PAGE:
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British merchant seamen
 (1835-1836)
National ArchivesMerchant Seamen (1835-1844)
At this period, the foreign trade of ships plying to and from the British isles involved about 150,000 men on 15,000 ships; and the coasting trade about a quarter as many more. A large proportion of the seamen on these ships were British subjects, and so liable to be pressed for service in the Royal Navy; but there was no general register by which to identify them, so in 1835 parliament passed a Merchant Seamen's Registration Bill. Under this act a large register of British seamen was compiled, based on ships' crew lists gathered in British and Irish ports, and passed up to the registry in London. A parliamentary committee decided that the system devised did not answer the original problem, and the register was abandoned after less than two years: the system was then restarted in this form, with a systematic attempt to attribute the seamen's (ticket) numbers, and to record successive voyages. The register records the number assigned to each man; his name; age; birthplace; quality (S = seaman, &c.); and the name and official number of his ship, with the date of the crew list (usually at the end of a voyage). Most of the men recorded were born in the British Isles, but not all. The system was still very cumbersome, because the names were amassed merely under the first two letters of surname; an attempt was made to separate out namesakes by giving the first instance of a name (a), the second (b), and so on. In this volume the register is restarted from 1840 onwards, with the mariner's previous number (if any) being entered in the column after his birthplace. In the event of it becoming known that a man had died during the course of a voyage, that information is written across the remaining empty columns. This volume (BT 112/11) covers mariners whose surnames start with Ca (and McCa).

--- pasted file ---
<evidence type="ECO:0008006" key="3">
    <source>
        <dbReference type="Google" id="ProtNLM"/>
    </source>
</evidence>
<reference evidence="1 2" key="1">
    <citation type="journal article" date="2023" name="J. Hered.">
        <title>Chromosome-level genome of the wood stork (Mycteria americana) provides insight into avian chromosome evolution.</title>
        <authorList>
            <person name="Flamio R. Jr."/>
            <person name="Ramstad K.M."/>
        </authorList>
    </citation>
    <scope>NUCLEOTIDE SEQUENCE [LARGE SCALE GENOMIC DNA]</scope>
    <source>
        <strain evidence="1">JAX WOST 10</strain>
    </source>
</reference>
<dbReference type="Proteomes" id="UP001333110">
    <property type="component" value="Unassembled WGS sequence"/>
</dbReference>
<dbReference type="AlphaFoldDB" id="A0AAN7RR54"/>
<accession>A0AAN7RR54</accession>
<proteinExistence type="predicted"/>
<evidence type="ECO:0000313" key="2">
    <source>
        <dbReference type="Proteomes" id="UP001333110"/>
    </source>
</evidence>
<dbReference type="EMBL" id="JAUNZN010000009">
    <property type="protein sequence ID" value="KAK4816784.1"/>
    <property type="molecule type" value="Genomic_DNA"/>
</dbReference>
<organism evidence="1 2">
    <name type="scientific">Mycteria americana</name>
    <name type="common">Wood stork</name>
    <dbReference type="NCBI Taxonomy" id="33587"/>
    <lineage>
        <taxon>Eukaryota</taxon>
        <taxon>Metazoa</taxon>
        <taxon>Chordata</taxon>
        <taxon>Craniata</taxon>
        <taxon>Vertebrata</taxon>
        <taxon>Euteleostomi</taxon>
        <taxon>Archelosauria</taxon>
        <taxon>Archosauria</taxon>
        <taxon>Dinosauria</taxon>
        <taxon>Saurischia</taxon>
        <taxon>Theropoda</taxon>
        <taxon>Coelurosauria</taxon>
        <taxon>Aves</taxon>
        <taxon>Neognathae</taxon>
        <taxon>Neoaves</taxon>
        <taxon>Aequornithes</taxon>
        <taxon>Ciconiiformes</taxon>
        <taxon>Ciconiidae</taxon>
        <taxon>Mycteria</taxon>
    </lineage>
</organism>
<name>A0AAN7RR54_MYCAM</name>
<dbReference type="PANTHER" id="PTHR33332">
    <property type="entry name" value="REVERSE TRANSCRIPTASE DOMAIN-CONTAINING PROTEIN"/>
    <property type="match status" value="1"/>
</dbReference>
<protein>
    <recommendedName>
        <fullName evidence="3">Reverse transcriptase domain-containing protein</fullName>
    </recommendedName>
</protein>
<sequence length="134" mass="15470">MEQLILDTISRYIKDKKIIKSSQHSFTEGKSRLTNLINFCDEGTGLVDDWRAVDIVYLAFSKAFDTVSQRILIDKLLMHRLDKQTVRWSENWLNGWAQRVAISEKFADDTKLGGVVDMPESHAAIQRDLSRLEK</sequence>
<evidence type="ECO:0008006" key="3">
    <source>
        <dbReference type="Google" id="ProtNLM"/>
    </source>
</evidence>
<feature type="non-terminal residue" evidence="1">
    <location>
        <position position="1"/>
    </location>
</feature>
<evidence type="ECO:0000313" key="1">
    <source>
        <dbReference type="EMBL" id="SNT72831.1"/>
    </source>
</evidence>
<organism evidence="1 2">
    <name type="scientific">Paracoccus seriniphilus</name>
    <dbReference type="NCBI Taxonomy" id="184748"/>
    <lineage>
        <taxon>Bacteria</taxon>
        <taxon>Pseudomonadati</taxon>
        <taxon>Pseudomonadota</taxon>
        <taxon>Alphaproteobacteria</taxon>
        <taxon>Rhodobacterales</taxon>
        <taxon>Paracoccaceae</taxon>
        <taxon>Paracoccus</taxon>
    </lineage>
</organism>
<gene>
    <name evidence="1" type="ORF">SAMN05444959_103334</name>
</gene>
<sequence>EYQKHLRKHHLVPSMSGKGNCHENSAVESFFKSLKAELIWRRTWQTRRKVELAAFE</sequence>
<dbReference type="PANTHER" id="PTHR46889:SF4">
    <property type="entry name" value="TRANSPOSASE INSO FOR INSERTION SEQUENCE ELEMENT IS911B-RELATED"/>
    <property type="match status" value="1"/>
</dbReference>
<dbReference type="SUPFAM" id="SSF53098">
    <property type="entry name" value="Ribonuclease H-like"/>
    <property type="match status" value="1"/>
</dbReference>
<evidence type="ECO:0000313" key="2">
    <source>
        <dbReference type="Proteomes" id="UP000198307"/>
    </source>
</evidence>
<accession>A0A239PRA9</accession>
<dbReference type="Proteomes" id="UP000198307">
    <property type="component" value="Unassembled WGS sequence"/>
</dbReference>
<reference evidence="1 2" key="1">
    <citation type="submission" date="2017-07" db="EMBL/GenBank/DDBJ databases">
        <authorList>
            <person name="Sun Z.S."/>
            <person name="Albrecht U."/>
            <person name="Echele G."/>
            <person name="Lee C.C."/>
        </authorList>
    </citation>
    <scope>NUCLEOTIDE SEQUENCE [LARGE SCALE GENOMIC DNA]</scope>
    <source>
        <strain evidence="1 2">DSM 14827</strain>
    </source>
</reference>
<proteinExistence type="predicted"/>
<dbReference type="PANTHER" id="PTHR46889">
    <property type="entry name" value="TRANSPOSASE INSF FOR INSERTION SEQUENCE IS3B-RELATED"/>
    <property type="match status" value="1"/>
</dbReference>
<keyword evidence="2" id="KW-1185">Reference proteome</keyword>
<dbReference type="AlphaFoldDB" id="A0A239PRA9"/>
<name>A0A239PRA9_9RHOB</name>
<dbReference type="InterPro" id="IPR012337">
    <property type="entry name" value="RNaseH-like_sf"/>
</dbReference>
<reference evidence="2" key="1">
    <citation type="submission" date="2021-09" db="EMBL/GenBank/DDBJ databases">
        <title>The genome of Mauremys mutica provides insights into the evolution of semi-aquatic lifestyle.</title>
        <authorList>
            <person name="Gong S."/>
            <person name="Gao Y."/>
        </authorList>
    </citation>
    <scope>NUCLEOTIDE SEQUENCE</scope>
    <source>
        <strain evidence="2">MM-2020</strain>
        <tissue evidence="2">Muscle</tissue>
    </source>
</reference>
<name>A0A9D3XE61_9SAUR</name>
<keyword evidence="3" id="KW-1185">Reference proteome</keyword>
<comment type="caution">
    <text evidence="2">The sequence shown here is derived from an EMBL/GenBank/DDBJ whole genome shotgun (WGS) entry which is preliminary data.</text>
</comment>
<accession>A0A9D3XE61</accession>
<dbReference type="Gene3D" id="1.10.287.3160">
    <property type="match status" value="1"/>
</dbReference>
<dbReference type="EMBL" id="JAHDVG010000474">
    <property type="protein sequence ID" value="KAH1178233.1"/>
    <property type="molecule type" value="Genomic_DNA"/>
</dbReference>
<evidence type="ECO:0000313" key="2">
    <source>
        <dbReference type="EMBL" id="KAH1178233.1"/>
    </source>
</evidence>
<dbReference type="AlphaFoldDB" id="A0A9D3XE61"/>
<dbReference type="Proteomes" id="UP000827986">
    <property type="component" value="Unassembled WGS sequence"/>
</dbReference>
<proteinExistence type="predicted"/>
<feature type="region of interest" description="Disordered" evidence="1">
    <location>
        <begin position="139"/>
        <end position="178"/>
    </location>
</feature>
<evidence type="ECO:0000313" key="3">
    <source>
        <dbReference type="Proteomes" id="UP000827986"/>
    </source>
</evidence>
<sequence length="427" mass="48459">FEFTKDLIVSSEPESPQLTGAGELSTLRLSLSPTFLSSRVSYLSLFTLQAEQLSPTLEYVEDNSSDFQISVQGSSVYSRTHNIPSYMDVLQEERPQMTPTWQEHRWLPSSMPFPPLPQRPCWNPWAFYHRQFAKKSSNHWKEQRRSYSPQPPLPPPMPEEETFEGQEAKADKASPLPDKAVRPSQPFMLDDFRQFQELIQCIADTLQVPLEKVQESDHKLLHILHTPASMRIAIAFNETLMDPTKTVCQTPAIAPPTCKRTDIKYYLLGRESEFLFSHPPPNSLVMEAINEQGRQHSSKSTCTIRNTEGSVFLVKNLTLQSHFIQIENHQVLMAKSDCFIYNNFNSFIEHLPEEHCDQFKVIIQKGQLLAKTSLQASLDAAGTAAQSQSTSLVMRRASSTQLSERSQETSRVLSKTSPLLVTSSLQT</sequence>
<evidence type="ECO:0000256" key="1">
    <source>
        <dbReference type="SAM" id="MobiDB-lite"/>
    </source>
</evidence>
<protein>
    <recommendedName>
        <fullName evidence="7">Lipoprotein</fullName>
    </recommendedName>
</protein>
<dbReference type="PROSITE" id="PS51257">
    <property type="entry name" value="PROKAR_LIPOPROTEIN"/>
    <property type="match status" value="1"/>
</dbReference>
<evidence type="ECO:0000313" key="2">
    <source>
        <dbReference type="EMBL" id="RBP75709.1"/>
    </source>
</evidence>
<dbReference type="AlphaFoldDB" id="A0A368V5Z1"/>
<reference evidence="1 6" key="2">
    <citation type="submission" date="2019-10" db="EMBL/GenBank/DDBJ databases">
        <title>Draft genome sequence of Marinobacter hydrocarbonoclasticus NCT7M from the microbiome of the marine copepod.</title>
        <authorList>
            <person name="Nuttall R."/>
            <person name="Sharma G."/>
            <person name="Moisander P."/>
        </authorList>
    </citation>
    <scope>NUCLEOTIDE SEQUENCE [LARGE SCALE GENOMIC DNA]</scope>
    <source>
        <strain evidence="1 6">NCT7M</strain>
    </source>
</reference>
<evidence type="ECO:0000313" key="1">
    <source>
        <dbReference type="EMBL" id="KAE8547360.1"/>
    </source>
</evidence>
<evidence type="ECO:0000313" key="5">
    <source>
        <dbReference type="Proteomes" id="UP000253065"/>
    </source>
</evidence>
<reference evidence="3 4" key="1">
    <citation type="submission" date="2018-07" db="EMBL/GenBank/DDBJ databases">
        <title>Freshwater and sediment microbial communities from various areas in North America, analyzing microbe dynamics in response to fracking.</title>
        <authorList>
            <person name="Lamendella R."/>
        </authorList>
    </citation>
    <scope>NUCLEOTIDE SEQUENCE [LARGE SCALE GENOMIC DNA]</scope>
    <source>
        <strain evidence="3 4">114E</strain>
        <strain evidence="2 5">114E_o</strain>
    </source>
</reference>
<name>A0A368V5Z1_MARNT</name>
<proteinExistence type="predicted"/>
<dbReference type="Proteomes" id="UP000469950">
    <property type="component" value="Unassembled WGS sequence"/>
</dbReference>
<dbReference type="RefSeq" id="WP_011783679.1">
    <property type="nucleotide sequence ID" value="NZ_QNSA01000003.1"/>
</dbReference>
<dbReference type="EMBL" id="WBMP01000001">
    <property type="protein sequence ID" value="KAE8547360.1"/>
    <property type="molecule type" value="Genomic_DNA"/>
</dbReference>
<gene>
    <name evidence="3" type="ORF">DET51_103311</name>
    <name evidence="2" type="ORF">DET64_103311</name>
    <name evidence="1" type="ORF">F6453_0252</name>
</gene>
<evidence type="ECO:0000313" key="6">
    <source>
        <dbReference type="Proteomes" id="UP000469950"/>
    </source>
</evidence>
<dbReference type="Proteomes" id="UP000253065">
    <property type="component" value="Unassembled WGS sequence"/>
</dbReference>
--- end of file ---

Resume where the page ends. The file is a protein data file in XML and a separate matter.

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Merchant Seamen
 (1835-1844)